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susan safety  
#1 Posted : 29 April 2021 11:59:59(UTC)
Rank: New forum user
susan safety

When inspecting a system type scaffold, such as cuplock.  What ratio of fittings should be checked to ensure the inspection is sufficient?

peter gotch  
#2 Posted : 29 April 2021 14:33:30(UTC)
Rank: Super forum user
peter gotch

Hi Susan

I don't think there is any specific recommendation as to the answer to your question!

But if you stand away from the scaffold, e.g. on the other side of a road, you should be able to see whether all the standards are vertical and all the ledgers are horizontal - if they look wrong, they are. Your eyesight can tell without any equipment whether things are within tolerance as regards verticality and horizontality.

If you take the first of the common systems to be mass marketed in the UK, i.e. Kwikstage, then each connection is dependent on its "banana" and "wedge". If the banana doesn't sit properly in the wedge, then the tube is unlikely to look right from a distance. SImilar principles apply to Cuplok or the more sophisticated systems that subsequently came on the market.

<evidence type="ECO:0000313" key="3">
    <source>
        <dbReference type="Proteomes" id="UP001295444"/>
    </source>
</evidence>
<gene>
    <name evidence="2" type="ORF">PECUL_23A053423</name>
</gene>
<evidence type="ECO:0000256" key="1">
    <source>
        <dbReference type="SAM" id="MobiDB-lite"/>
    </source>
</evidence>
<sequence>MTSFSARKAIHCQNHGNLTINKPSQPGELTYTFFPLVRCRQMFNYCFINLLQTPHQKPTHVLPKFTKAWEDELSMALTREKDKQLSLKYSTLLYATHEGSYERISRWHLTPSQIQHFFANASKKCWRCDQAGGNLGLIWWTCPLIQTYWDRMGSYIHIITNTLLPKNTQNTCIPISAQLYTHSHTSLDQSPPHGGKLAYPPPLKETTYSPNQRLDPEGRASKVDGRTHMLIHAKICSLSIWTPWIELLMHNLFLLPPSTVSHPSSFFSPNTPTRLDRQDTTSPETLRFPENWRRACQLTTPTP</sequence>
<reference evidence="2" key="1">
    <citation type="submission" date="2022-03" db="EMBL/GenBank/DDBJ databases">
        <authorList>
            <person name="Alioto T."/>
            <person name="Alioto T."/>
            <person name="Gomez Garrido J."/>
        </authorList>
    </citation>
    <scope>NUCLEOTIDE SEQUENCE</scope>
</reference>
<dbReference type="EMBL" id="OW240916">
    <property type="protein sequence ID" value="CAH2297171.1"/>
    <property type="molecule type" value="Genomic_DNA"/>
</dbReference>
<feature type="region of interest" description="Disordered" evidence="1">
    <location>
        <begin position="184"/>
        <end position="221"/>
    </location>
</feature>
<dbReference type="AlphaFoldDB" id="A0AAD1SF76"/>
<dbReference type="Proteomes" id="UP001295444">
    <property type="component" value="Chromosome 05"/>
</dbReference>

Rather than concentrate on this aspect, I would give closer attention to any components that are tube and fitting, e.g. to fill in gaps where a system scaffold is erected alongside a structure which is not completely straight, e.g. at oriel windows on a building + whether the footings, ties and bracing are in accordance with the manufacturer's instructions.

....and since system scaffolds are easier to erect (and thence sometimes put up by people who have not had full scaffolder training), I would be putting close attention to checking that the recommended proportion of ties have been subject to pull out tests.

If you were talking about tube and fitting scaffolds I would add overhanging boards or the lack of intermediate transoms but this is less of an issue with systems as the boards fit neatly within the system. Always assumes that the system is built with its proprietary units!!


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